If you do not know your George W's father's name, the best place to begin is to establish the county in South Carolina where your G.W. lived most of his life, and concentrate your efforts in that county - censuses, yes, but county library genealogical section, court records, books authored by South Carolina researchers in which excerpts are given from newspapers etcetera, and also engaging the services of a local researcher - all of which I did once I narrowed my search to a county. However, searching for G.W.'s father was quite another story that took several years and led all the way to Pennsylvania (as a result of, first of all a newspaper excerpt in one of Brent Holcomb's books which are conveniently indexed, and secondly a record discovered on my behalf by Mr. Holcomb in the 1838 patient records of a hospital in Columbia). So, it can be done, especially if you or someone on your behalf can research records at the South Carolina State Archives and/or the Caroliniana Library in Columbia.
Now, with regard to Laurens and Greenville counties. Both counties have very good libraries which house historical genealogical records. Concerning the census, my research shows a G. W. Cunningham, age 26, in the 1840 census of Greenville County, and he shows up again in the 1850 census in the same county at the age of 36. The 1850 census is the first census in which names of family members were given, as you probably know. His wife's name, however, is given as Martha, and they had six children at that time, none of whom was named Felix. In the same Greenville Cty census of 1850, there is a George, age 2, whose father's name is given as Henry and mother's name is Mary, along with a brother named Lawrence, age 1.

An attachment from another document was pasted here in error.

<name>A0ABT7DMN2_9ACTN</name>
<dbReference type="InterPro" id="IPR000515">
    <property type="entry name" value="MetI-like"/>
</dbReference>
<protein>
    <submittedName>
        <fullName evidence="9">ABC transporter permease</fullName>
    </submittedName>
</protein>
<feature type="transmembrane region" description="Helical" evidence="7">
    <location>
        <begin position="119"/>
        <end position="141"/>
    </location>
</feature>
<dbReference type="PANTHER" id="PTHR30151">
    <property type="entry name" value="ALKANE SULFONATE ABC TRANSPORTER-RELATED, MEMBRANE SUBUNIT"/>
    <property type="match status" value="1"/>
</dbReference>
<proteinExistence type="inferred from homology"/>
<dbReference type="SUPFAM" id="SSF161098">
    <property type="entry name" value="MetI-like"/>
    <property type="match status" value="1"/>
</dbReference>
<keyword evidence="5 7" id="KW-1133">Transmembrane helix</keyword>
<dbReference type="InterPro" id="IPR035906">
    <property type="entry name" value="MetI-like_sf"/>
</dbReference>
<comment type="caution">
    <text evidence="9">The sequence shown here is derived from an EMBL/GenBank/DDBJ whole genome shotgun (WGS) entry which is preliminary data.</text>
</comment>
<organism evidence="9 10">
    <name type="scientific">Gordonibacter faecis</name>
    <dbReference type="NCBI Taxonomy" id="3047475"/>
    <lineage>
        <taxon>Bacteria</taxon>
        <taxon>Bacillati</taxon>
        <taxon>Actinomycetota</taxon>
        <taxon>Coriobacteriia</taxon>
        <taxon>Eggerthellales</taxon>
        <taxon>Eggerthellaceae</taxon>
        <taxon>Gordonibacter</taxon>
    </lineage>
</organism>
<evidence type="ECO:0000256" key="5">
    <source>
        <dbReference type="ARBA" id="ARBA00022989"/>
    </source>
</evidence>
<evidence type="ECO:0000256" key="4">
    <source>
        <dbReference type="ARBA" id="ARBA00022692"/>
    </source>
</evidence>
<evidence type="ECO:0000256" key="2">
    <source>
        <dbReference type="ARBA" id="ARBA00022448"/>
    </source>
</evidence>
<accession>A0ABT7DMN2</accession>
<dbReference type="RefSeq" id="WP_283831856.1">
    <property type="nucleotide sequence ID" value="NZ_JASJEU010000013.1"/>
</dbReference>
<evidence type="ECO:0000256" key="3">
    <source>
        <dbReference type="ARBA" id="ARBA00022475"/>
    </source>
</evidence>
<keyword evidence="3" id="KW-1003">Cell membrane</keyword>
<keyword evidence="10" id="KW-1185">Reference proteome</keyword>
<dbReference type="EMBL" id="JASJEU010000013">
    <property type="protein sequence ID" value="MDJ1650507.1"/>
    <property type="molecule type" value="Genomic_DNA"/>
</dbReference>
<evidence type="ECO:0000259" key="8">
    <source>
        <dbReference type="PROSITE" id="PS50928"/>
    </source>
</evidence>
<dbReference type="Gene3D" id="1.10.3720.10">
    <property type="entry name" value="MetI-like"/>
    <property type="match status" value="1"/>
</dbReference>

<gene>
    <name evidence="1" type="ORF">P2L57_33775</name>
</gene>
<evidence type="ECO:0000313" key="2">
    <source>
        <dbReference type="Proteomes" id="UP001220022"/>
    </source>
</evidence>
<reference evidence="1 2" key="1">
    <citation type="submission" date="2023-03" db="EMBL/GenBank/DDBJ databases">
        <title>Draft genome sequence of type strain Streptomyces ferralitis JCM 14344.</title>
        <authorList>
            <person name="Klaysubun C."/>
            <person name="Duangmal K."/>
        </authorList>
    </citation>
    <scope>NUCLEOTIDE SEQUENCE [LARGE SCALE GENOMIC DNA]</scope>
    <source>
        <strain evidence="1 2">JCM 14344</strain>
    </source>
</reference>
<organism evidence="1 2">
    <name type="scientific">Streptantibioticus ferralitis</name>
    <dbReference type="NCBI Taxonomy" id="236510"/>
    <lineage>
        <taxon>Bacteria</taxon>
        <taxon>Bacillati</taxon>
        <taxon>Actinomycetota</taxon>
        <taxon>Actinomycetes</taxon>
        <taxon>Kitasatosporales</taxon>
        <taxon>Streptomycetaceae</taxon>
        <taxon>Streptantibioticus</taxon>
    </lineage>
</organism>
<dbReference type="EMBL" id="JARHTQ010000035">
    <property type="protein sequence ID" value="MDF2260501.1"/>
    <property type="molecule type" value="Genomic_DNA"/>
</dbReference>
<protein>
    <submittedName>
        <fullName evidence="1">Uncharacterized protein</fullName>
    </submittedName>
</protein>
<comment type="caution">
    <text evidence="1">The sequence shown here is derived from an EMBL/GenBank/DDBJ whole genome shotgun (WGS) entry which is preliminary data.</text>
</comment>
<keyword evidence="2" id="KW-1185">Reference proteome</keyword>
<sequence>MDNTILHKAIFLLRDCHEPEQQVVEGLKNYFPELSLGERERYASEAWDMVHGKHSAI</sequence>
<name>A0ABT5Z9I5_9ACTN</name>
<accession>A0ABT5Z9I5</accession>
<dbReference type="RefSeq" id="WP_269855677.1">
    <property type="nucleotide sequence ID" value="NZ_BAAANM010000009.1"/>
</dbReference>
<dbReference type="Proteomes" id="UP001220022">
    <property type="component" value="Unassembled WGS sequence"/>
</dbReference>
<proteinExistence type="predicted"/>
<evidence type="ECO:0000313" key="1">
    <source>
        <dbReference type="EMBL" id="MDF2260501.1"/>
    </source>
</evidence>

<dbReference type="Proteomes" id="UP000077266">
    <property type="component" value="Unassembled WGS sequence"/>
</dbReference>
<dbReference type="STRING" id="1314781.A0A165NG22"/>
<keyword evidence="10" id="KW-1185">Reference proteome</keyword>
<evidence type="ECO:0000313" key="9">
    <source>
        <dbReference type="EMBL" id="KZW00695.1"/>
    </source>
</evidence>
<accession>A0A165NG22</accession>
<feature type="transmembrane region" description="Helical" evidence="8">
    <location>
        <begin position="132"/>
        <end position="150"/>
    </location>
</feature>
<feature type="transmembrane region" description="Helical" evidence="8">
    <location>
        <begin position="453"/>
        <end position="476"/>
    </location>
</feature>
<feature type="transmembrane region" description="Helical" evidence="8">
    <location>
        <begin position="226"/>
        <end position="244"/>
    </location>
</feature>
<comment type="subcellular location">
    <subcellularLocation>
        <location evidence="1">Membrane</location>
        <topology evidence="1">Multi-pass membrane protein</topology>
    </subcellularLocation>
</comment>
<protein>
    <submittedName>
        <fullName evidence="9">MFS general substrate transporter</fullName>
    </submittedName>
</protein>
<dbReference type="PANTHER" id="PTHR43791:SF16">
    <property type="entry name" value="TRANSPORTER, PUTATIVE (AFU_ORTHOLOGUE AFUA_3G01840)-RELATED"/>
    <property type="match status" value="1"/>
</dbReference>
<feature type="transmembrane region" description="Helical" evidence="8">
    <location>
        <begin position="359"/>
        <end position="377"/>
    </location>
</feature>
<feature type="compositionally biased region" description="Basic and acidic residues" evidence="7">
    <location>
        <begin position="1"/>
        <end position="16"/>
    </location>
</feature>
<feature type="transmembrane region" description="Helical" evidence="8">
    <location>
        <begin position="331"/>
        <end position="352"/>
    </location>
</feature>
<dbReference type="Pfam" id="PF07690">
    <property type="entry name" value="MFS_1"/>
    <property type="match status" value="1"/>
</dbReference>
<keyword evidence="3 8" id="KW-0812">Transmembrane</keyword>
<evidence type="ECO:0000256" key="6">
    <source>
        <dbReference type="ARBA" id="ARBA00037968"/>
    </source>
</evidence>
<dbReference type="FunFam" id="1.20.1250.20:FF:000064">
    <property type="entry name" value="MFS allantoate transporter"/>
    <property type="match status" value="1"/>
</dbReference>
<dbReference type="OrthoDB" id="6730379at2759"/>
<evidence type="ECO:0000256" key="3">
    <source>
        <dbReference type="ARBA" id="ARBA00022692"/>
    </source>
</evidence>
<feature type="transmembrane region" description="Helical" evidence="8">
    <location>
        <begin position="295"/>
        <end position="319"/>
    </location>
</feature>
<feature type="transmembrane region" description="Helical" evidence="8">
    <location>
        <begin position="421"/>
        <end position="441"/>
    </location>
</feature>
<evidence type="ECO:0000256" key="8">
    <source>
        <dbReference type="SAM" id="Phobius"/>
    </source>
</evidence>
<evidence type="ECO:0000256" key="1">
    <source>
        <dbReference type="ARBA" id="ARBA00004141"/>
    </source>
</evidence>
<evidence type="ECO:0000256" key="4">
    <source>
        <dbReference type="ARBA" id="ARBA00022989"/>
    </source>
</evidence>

In the 1860 census of Greenville, there are two George's. One is age 65, born in Virginia. The other more nearly fits the time frame which you are researching. His name is given as George, age 5, which means of course that he would have been born in 1855. His father was Enoch Cunningham, born in South Carolina, son of William Cunningham who had been born in Virginia. This George was one of ten children living at that time. He is mentioned again in the 1870 census at the age of 16. (This was one of the first Cunningham families researched when I was looking for my G.W.'s father - and I thought I had the right one until . . .) To my knowledge, there were only two George Cunninghams born in South Carolina in the 1850s - my grandfather who was born in Richland County in 1854 and the George Cunningham born to Enoch in Greenville County in 1855. So, you might want to check the census of 1880 to see if the George Cunningham born in Greenville in 1855 is named in the 1880 census, either in Greenville or some other county in South Carolina. And, you might want to call the Greenville County Library or Historical Society to see if someone there will check their indexes for his name.Enough for now. Get back with me if I can furnish additional information. Good luck! And if you do not have access to the 1880 census, let me know and I will check on it for you the next time I go to the National Archives here in Atlanta.